It is clearly in the Company’s interest to minimize goofing off, so the Manager or the Human Resources representative may interrupt someone who is distracting another player. If the malingerer is interrupted before their target counts to ten, they don’t take a token, and must go back to work without wasting any more of the Company’s time. Keep in mind that the Manager must also be continually coming up with and writing down new tasks for their Team, so they must split their focus between keeping an eye on the Employees while making sure that there’s always work to be done.

Employees may always feel free to complain to their Manager at any time if they think that the Manager is doing a bad job, rewarding them unfairly, giving them tasks that are too hard or too simple for their abilities, or ignoring the inappropriate behavior of the other Employees, or whatever comes to mind. There is no mechanical reward for this beyond the airing of the complaint itself.

Eventually, the timer will go off, and the work day will end. The Employees may turn in any tasks that they have just completed, but if the Manager says that it’s time to go home, then no more work may be turned in, and the game is over. Each player will count up their tokens, and the one who generated the most value for the Company wins! (If there is ever a tie, the Manager decides the winner.) This will very likely be the Manager, so you will also want to see which Employee has the most tokens – that player will be awarded the title Employee of the Month, and may play as Manager next time!

Jan 3 2011

2010 Recap, Plans for 2011

Whew, it’s been a crazy year. When I started this project, I had no idea what would happen, and I’ve got to say, I’m pretty pleased with the results so far. Let’s review: A year ago, in January of 2010, I decided to try to write one game poem a week for a year. I didn’t reach that goal, but I did make thirty-five out of fifty-two, and that’s not too bad, all things considered.

In that time, I also managed to get the wherewithal to pick my favorite twenty-four game poems (so far), edit the heck out of them, learn me some Adobe Illustrator to create some art, and lay out and publish a book of game poems that hit the ground at GenCon 2010. I hand-made fifty copies, signed and numbered them, and either sold them or gave them out to interested parties, and all fifty were gone by the time I left, thanks in big part to the folks at the Design Matters booth. The book (unsigned and un-numbered, but still as sweet) is currently offered for sale in print and PDF at Lulu.com, and I’m also very excited to have it now available at Indie Press Revolution, currently only as a PDF, but I just ordered a fresh print run, and they’ll have those up for preorder any time now.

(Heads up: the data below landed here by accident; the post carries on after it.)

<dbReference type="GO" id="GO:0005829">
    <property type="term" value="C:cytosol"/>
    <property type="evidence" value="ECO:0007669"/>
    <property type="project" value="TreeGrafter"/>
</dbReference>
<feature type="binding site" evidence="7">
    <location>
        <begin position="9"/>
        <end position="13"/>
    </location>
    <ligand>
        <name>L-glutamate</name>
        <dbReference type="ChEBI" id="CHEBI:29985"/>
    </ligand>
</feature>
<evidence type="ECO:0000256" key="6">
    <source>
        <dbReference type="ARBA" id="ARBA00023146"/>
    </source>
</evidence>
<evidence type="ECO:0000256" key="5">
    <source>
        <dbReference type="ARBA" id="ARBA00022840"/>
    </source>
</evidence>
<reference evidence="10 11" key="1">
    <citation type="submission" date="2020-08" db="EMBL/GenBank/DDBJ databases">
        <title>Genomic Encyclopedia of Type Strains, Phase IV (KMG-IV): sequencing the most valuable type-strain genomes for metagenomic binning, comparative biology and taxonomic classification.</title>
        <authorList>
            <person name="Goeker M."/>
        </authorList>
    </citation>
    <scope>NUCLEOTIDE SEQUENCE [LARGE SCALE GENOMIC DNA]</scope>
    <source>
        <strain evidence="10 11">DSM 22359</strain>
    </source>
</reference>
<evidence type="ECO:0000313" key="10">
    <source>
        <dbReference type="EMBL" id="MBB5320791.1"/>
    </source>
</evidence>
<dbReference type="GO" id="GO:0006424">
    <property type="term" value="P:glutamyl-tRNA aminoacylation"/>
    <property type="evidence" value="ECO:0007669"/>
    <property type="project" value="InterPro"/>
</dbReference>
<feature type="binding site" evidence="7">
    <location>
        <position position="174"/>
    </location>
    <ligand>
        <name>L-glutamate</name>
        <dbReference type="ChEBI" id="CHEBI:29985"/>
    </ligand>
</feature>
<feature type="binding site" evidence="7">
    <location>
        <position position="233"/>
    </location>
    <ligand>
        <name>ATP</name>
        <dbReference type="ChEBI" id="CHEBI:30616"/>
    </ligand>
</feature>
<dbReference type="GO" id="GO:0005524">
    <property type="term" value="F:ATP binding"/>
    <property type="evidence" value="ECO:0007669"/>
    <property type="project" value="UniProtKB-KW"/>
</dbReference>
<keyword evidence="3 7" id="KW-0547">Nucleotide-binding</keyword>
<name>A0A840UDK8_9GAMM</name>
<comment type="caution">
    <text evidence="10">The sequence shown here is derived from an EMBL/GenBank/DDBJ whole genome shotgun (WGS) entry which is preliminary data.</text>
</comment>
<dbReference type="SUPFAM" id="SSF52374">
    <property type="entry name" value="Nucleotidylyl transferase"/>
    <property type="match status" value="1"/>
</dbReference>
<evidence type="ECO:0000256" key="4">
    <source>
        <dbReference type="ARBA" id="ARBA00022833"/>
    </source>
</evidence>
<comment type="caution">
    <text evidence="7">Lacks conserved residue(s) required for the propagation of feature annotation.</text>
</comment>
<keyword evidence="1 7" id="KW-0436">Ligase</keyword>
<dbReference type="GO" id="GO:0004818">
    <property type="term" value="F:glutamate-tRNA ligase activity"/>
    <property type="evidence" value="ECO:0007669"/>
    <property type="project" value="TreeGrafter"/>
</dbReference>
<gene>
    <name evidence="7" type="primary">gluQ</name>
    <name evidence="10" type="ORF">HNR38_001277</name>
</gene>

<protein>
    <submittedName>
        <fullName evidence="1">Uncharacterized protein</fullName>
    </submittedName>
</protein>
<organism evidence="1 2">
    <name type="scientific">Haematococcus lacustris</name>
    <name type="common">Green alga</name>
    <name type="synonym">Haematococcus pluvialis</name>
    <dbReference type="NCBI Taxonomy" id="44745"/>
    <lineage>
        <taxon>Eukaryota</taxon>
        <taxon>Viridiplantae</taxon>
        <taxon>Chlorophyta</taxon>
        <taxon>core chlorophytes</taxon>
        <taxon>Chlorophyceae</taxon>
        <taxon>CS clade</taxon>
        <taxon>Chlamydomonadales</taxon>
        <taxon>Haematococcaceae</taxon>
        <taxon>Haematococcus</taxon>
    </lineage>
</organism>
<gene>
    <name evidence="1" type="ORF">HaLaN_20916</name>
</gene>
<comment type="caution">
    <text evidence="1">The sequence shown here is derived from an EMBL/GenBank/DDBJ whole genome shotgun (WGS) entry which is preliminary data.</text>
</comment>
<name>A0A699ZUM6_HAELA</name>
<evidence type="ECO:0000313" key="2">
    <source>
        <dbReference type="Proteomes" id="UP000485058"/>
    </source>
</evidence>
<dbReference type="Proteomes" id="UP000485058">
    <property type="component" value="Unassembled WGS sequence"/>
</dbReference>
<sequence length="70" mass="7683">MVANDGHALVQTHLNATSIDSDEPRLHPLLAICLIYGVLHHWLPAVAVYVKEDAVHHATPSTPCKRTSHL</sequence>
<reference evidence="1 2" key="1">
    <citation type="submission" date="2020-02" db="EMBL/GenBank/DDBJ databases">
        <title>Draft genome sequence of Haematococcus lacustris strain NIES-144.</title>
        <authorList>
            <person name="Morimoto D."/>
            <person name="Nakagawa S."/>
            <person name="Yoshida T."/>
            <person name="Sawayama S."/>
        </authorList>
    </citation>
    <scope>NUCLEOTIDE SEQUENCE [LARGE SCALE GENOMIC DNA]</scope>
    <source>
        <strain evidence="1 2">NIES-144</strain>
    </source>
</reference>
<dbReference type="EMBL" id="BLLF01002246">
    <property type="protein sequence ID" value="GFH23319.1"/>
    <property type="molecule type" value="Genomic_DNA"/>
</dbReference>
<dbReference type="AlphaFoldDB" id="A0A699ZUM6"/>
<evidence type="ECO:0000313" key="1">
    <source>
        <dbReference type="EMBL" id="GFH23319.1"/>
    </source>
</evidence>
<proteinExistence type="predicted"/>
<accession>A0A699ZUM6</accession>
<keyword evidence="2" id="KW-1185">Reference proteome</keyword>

I fell into a slump, poem-writing-wise, after GenCon, partly because putting together the book took a lot of time and energy, and partly because I spent a good amount of time working on a game (Skin Men) for the 2010 Game Chef competition. (Skin Men is still in development, and in dire need of fixing up, playtesting, and re-writing. Look for more as the year progresses…) I managed to get another half-dozen or so new poems out before year end, but definitely lost the momentum that I had earlier in the year.

So, what’s on the table for 2011? I’d like to re-attempt my goal of a game poem per week again, but I don’t know if I can realistically spare the cycles to commit to that. I will try, though, and if I wind up hitting at least half that number, I’ll be totally happy. (There will probably be another book forthcoming this year, as well, if the writing-machine keeps up.) I’ll also be devoting more time to my other games, and other projects, but I’ll always come back here as often as possible. In fact, expect a new one any day now…

Until then, thanks for reading, and thanks for playing!